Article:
I have one question about local gauge invariance of the spinor and scalar theories.

For the scalar complex field with lagrangian $L_{0}$ requirement of local gauge invariance leads us to the Lagrangian $$ L = L_{0} - J_{\mu}A^{\mu} + q^{2}\varphi \varphi^{*} A_{\mu}A^{\mu} - \frac{1}{4 }F_{\mu \nu}F^{\mu \nu} = L_{0} + L_{el.} + q^{2}\varphi \varphi^{*} A_{\mu}A^{\mu}, \qquad (.1) $$ where $J_{\mu}$ is the conserved quantity of the theory giving by $(.1)$,

$F_{\mu \nu} = \partial_{\mu}A_{\nu} - \partial_{\nu}A_{\mu}$ is tensor of electromagnetic field,

$A_{\mu}$ is the local gauge invariance electromagnetic field, $$ A_{\mu} \to A_{\mu} - iq\partial_{\mu}f \Rightarrow L_{el.} = inv. $$ So, my question: (after quantization) how the summand $J_{\mu}A^{\mu}$ describes interaction between two charges $Q, -Q$ of the scalar field?

Maybe, the spinor case is analogical, because the lagrangian of local gauge invarince spinor field is very similar to $(.1)$, except the last summand.


1 Answer 1


Reference : Zee, Quantum Theory in a nutshell, Champter I.4, first edition

You have to get a electromagnetic propagator $D_{\mu\nu}(x)$, to the desired precision level.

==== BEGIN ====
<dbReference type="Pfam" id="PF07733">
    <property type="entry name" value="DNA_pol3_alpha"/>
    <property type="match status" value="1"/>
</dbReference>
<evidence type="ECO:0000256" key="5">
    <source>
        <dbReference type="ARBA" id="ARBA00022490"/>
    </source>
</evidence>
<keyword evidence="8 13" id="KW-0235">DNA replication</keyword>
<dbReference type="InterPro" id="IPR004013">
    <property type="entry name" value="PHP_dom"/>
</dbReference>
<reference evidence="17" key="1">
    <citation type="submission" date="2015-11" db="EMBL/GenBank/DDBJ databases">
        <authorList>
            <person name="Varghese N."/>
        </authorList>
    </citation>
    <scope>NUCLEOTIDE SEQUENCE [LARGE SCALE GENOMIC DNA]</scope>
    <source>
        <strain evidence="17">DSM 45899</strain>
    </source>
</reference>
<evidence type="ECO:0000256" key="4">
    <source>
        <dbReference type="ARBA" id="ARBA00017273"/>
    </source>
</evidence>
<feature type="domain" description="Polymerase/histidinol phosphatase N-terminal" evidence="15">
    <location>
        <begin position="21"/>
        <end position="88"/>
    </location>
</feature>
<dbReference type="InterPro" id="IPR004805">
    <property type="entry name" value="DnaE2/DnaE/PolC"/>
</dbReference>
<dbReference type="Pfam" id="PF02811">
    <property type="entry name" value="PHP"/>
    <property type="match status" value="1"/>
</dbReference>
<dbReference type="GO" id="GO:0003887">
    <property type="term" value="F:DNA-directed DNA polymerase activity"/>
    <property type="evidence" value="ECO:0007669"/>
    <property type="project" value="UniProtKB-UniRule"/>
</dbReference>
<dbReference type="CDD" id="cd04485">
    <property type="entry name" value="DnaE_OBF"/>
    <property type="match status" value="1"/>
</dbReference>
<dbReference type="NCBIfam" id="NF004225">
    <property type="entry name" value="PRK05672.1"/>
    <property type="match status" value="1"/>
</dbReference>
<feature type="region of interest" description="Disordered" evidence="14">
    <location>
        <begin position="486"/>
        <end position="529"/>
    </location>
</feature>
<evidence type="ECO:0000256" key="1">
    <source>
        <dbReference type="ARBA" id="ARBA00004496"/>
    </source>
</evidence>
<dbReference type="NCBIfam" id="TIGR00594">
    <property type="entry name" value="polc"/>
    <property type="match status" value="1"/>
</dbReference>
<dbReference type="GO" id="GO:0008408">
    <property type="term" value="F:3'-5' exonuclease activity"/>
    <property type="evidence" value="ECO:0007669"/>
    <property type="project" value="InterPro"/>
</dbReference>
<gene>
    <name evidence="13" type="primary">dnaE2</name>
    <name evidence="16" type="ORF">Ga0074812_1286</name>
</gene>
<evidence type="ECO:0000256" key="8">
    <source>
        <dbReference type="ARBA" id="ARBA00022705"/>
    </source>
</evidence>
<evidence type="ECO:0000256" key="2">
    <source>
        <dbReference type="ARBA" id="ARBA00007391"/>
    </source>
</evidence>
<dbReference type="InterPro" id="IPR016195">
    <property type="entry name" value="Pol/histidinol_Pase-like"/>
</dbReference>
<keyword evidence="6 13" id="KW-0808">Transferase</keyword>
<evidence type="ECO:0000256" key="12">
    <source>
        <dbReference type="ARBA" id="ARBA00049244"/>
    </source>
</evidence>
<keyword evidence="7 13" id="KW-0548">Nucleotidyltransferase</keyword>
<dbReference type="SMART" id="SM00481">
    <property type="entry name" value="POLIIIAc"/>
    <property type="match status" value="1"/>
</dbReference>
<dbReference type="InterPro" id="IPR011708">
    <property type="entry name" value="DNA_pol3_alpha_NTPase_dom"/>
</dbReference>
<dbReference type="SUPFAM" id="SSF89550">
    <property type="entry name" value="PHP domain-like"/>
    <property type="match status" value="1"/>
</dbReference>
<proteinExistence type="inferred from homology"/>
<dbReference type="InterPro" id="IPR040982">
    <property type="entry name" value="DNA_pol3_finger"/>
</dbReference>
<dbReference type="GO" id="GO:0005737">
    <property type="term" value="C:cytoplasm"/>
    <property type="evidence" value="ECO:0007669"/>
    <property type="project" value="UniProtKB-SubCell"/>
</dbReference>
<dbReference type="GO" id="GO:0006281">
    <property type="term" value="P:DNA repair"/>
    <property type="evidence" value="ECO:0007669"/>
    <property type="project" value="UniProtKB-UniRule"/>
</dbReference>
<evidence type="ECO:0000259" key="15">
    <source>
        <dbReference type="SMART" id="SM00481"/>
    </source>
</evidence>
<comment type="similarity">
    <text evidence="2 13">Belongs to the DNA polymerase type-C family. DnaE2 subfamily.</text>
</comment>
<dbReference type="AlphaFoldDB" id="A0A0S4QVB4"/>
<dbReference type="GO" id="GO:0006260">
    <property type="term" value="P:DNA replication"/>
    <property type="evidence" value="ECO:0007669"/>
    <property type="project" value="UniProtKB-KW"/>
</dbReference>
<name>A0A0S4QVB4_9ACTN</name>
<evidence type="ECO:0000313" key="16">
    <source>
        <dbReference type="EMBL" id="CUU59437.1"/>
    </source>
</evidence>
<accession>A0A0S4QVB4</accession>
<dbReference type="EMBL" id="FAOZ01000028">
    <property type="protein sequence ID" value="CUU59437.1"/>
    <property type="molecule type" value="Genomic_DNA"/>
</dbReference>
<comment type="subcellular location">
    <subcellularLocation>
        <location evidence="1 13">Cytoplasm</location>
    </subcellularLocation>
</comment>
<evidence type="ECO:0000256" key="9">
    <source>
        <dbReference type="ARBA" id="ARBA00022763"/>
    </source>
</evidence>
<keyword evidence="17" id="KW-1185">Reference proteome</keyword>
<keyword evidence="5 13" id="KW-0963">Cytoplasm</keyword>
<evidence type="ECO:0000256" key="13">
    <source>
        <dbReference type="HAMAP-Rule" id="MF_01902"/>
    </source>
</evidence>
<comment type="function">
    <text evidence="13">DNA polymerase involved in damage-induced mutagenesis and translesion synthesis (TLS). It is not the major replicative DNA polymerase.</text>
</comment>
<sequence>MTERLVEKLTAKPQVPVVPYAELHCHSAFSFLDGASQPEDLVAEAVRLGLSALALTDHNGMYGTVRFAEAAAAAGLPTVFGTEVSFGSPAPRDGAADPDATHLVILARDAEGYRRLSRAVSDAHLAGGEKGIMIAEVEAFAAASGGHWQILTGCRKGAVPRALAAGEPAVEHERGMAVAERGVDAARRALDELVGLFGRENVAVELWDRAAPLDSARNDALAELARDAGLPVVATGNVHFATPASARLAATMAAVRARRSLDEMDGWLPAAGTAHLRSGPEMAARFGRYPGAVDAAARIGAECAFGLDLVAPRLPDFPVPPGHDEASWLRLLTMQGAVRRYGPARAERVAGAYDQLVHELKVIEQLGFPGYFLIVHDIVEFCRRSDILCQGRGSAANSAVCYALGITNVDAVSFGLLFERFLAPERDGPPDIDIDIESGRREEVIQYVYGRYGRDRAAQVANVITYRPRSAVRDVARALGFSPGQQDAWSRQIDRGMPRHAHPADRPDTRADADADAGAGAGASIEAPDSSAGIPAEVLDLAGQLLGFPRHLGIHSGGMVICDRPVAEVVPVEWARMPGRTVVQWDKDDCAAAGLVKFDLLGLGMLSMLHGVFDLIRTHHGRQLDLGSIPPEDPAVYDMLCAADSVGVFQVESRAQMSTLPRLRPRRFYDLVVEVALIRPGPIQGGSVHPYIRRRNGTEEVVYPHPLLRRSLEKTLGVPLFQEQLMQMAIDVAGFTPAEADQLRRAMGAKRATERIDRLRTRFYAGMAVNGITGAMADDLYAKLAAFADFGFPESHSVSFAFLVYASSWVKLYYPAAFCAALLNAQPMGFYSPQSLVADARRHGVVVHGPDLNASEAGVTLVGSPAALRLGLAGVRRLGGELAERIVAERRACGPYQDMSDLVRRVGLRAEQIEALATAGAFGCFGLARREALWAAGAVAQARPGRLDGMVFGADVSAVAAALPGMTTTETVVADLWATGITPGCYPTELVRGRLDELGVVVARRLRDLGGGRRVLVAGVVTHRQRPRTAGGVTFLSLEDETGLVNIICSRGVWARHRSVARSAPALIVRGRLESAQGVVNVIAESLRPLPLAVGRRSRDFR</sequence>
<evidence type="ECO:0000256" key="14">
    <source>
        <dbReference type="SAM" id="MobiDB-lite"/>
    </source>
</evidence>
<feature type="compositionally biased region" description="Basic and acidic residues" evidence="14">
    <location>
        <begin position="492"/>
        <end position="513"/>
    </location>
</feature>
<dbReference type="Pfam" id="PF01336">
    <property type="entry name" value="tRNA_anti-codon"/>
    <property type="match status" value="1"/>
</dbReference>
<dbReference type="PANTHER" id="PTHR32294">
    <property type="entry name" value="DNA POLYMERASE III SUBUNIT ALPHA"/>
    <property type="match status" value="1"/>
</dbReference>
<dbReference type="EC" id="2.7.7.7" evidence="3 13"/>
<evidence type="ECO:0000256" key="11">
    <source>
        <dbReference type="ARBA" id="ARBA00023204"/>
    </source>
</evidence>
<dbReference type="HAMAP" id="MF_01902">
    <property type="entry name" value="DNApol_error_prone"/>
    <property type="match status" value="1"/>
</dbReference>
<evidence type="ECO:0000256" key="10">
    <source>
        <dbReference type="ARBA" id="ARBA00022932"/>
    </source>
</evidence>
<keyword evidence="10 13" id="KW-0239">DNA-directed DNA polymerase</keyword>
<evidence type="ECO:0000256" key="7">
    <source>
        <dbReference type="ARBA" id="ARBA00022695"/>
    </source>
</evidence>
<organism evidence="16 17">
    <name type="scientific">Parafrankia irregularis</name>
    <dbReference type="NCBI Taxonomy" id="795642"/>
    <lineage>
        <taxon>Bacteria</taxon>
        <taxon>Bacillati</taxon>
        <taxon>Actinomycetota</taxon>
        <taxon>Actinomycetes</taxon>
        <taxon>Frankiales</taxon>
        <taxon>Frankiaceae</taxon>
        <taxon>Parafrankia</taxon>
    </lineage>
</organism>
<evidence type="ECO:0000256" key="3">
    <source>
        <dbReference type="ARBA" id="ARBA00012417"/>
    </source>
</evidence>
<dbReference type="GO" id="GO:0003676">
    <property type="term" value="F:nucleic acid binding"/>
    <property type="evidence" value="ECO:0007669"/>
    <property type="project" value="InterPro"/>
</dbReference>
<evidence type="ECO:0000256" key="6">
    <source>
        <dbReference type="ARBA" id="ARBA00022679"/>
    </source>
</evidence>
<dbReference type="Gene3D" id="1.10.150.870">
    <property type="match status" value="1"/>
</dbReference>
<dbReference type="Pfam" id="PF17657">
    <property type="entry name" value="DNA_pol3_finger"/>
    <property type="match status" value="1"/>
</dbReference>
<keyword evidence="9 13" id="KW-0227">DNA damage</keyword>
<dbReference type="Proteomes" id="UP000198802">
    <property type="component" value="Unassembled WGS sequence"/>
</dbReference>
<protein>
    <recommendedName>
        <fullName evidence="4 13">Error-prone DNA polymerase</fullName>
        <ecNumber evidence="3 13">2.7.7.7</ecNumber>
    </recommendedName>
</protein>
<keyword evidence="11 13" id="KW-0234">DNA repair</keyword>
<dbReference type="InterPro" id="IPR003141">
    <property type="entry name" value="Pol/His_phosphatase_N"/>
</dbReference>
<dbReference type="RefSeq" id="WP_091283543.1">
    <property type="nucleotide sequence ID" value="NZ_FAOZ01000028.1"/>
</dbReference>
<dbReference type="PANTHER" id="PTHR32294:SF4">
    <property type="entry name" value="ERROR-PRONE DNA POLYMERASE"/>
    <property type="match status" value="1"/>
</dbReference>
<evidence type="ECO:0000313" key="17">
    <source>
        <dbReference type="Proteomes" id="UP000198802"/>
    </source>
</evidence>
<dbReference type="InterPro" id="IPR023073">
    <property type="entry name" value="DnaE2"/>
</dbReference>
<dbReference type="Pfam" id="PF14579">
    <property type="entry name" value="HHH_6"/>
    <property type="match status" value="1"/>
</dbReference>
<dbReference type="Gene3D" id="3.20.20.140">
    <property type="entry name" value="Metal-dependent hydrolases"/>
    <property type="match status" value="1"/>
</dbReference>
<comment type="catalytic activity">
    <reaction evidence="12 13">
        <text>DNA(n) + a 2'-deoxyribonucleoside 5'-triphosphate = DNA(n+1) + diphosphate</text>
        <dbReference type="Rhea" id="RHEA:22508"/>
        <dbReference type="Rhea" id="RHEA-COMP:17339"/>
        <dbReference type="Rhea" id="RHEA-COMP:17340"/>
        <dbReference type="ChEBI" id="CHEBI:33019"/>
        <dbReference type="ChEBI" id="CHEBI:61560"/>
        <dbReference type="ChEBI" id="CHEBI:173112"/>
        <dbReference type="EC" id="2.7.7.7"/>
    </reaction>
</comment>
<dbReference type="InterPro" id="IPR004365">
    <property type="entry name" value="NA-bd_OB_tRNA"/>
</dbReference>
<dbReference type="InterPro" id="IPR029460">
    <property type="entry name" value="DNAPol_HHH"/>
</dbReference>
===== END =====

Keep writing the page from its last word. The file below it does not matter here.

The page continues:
At first order, we do not consider the modifications to the electromagnetic propagator due to the term $q^{2}\varphi \varphi^{*} A_{\mu}A^{\mu}$

We have :

$$Z(J) = \langle 0_J|e^{-iH\int dx^o} |0_J \rangle = \int [DA]e^{i\int d^4x J.A +A \square A} \tag{1}$$

After integration of the RHS, We have :

$-H_{int}\int dx^o = -\frac{1}{2}\int d^4x d^4y J^\mu(x) D_{\mu\nu}(x-y)J^\nu(y) \tag{2}$

Take $J^0(x)= Q_1\delta(\vec x- \vec x_1)+Q_2\delta(\vec x- \vec x_2)$, as unique non-zero value coordinate for the current, and conserve only cross-terms $Q_1Q_2$. You then express the propagator $D_{\mu\nu}(x-y)$ as a Fourier transform of propagator in momentum space $D_{\mu\nu}(k)$, then integrate on $y^o$, this gives a delta function with constraint $k^o$ to be zero. This leaves a term $\int dx^o$ on the RHS which simplify with the LHS term. At the end, up to a sign and a constant factor, the interaction energy $H_{int}(\vec x)$ is the spatial Fourier transform of the electromagnetic propagator in momentum space with $k^0=0$. With $D(k)\sim \frac{1}{\vec k^2}$, you get an interaction energy in $\frac{Q_1Q_2}{r}$

  • 1
    $\begingroup$ I made an error (now corrected in the answer) : the interaction energy goes like $\frac{Q_1Q_2}{r}$, there is no minus sign, that is : 2 identical charges are repelling, so the interaction energy is positive. $\endgroup$
    – Trimok
    Sep 3, 2013 at 15:02

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